Vocabulary

Learn New Words FAST with this Lesson’s Vocab Review List

Get this lesson’s key vocab, their translations and pronunciations. Sign up for your Free Lifetime Account Now and get 7 Days of Premium Access including this feature.

Or sign up using Facebook
Already a Member?

Lesson Transcript

Hi, and welcome back to Weekly Words. I’m Alisha, and I don't know what I'm gonna talk to you about yet, but let's start. Today's topic is word that vary by region.
“Creek.” I say “creek.” You might hear the word “crick.” The word “creek” means “a small river,” essentially. “There's a creek in my backyard,” for example. Sure.
The next word is “coyote.” I say “coyote.” How do other people say this word? “Coyote (ky-yote).” I don't say that. A coyote is kinda a dog-like animal. It’s a wild animal like about the size of a dog. They howl at night. We have them in Oregon where I'm from. I definitely heard them at my house. “Last night I heard the coyotes out in my pasture.”
Okay, the next word is “route.” “Route (root)” is how I say it. You might also hear the word pronounced
“route (rowt). “Route” (R-O-U-T-E) means “the way it through a city or a town or some kind of path.” In other words, R-O-O-T, which this word sounds like, is the system that the bottom of a plant that the plant uses to get nutrients, you know, with the little, hairy fibers. I am so good at explaining plant biology! “Oh, I know a good route to get from school to the park later. let's take that on our bicycles.” That was oddly specific.
The next word is “apricot (ayp-ri-cot)” or you might hear “apricot (ap-ri-cot)” as well. It's a fruit, so you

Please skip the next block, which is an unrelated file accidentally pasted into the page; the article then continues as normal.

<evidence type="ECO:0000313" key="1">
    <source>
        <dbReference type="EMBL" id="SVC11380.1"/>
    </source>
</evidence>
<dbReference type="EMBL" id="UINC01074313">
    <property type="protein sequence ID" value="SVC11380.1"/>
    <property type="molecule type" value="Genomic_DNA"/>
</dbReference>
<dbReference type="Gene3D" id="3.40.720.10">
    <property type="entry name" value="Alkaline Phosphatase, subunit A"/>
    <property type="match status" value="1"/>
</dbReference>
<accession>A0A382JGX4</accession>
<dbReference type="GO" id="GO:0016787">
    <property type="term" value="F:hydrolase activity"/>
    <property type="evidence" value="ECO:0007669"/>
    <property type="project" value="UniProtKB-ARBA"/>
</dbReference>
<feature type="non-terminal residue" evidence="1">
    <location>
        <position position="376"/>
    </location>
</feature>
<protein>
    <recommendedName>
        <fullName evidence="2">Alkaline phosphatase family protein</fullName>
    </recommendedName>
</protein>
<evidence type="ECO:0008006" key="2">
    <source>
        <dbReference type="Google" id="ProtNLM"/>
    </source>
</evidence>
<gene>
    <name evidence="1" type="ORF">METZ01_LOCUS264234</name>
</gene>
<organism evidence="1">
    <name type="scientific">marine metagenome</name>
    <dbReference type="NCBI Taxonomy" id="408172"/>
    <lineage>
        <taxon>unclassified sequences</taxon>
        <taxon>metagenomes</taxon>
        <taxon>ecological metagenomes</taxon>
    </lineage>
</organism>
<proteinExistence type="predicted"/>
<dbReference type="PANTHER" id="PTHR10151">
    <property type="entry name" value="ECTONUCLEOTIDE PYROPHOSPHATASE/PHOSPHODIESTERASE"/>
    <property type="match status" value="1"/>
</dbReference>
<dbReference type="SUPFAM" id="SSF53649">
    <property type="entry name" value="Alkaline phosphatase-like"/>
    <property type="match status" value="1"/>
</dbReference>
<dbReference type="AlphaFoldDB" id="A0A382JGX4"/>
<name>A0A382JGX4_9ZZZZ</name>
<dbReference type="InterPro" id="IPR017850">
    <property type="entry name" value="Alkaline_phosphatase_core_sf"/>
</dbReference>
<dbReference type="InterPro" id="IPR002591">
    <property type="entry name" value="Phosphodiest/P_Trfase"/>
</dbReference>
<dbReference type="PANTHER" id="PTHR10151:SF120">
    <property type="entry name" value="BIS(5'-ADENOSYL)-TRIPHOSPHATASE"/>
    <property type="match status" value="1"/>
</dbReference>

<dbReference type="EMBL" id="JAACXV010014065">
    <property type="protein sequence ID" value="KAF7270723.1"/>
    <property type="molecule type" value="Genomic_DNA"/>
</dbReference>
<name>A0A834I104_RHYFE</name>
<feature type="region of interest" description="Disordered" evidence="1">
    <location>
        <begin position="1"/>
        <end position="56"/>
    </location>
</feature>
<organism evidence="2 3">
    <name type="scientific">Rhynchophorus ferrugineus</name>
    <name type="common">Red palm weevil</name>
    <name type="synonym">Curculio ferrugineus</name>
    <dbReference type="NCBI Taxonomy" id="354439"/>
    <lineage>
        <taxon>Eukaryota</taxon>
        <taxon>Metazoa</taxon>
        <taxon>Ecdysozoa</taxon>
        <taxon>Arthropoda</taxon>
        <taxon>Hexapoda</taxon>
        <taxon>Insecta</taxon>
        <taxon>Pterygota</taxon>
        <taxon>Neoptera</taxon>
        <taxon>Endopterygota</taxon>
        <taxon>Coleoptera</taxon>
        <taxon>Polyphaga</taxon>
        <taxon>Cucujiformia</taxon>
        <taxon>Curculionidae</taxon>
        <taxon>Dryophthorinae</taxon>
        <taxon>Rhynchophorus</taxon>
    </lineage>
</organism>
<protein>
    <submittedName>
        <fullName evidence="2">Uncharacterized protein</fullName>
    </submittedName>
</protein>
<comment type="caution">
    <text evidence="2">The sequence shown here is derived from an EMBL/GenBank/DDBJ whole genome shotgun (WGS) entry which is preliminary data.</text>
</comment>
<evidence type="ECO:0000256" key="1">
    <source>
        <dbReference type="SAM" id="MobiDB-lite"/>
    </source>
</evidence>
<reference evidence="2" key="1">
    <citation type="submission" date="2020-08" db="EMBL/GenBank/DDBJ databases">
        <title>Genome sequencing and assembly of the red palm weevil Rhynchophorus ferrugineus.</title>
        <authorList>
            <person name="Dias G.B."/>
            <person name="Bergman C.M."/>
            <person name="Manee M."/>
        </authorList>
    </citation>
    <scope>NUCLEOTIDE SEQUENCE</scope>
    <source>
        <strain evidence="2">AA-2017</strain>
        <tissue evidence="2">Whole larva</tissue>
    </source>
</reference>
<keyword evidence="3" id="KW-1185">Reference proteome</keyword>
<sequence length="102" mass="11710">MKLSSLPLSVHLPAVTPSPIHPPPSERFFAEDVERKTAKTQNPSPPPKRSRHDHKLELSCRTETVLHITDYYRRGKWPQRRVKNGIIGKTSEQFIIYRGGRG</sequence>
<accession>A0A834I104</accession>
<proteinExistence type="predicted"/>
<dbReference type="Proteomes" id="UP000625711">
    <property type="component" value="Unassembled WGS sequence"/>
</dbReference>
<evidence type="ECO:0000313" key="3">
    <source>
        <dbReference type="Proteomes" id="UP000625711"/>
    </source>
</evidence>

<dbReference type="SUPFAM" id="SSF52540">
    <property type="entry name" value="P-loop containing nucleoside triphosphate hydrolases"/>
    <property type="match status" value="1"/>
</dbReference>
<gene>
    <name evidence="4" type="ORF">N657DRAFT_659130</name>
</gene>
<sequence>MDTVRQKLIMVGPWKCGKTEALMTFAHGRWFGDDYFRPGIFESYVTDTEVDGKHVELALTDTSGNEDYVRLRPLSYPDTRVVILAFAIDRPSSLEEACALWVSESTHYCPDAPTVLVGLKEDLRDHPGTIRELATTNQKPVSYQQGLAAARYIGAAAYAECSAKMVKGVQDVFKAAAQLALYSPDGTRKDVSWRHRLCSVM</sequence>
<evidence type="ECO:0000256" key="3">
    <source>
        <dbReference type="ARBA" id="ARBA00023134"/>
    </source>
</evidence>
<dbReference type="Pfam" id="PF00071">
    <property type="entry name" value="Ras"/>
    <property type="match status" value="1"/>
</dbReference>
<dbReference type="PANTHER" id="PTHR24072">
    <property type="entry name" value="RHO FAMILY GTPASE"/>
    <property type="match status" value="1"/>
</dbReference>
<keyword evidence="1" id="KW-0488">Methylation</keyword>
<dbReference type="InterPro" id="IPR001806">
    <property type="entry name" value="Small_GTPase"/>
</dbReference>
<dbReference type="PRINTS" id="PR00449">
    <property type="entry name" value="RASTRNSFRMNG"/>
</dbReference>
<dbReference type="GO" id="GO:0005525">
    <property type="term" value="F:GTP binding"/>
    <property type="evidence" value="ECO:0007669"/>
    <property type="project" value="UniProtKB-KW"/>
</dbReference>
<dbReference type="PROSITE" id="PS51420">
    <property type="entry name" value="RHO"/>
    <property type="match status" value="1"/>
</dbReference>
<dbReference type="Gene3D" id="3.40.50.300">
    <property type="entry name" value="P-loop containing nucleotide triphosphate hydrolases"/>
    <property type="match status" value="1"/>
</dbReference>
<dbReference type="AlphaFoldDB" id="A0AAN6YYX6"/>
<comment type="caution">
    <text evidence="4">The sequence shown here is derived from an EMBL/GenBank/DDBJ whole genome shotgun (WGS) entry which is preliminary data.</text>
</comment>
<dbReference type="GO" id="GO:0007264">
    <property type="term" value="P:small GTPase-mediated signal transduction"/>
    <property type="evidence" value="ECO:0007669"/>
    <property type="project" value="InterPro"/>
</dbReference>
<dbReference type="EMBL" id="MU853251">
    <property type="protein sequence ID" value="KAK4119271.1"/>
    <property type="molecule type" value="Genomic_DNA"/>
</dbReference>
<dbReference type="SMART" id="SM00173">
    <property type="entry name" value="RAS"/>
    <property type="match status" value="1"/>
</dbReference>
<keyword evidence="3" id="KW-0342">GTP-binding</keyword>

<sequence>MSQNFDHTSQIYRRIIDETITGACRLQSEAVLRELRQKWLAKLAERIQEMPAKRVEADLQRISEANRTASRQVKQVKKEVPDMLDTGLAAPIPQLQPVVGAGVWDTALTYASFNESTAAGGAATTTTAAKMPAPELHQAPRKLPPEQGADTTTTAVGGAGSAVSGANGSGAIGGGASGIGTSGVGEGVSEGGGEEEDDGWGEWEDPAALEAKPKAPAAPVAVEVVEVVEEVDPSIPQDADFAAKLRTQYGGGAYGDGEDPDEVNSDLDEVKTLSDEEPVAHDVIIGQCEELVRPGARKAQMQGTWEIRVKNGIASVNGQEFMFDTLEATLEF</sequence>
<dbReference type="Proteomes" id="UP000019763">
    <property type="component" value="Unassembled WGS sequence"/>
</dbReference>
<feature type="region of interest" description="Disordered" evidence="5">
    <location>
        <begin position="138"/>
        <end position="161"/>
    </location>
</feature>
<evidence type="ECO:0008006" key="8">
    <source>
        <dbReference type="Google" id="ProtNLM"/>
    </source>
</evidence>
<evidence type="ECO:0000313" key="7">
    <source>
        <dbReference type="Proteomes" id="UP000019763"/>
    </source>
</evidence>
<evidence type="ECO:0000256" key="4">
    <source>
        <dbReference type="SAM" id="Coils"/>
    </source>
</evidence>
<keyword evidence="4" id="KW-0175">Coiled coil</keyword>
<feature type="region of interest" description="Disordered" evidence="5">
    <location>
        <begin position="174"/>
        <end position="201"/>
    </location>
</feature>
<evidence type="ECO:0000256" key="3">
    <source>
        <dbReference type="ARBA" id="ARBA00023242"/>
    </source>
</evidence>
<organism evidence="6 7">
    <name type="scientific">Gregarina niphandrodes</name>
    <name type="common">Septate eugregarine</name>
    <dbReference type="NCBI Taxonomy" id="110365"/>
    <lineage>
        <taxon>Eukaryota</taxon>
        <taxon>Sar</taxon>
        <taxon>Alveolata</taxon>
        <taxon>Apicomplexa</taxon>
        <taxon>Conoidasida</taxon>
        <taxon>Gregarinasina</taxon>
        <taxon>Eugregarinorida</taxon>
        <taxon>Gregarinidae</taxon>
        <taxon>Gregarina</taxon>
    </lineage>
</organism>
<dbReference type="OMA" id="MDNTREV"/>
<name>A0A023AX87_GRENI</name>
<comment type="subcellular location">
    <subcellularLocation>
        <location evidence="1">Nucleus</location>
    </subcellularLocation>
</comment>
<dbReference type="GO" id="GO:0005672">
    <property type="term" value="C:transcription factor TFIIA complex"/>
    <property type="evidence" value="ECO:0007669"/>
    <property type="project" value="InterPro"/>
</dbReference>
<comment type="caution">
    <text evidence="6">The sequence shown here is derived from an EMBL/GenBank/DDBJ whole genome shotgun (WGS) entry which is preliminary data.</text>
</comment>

might say, “Hey, did you bring any apricots to the picket.” Picket? To the picket! Apricots, no, apricots!
“Picket,” on the other hand, is a word that means “protest.” There's a freebie in there. Ah, for example, you might say, “Hey, I really liked those apricots you brought me the other day.” They were delicious.
Okay, the next… Ooh. The next word is “caramel.” I say, I think I say “caramel.” This is making me doubt myself. There’s “caramel,” and there’s “caramel (car-mel).” They both refer to a sugary, sweet substance that’s often a type of candy or often inside a type of candy. It's really, really delicious. So you might say, “Oh, my favorite kind of candy is caramel!” Or, “My favorite kind of candy is caramel (car-mel).” It just depends on where you're from. Apparently in the East Coast, they say “caramel.” On the West Coast, it seems we say “caramel (carl-mel).” That sounds about right to me.
You can choose... End! Hooray! What was this one called? Ah, this has been “Words that Vary by Region.” You can choose which region you're from, perhaps, so that's probably best for you to be consistent when you're speaking so that you don't confuse the person listening to you. Hope you enjoyed it. I will see you again next time. Bye-bye!

3 Comments

Hide
Please to leave a comment.
😄 😞 😳 😁 😒 😎 😠 😆 😅 😜 😉 😭 😇 😴 😮 😈 ❤️️ 👍

EnglishClass101.com Verified
Sunday at 06:30 PM
Pinned Comment
Your comment is awaiting moderation.

Which word do you like the most?

EnglishClass101.com Verified
Saturday at 04:28 PM
Your comment is awaiting moderation.

Hello Az Ho,


Thanks for commenting!


We’re very happy to have you here.


Sincerely,

Éva

Team EnglishClass101.com

Az Ho
Thursday at 12:21 AM
Your comment is awaiting moderation.

❤️️❤️️😈😈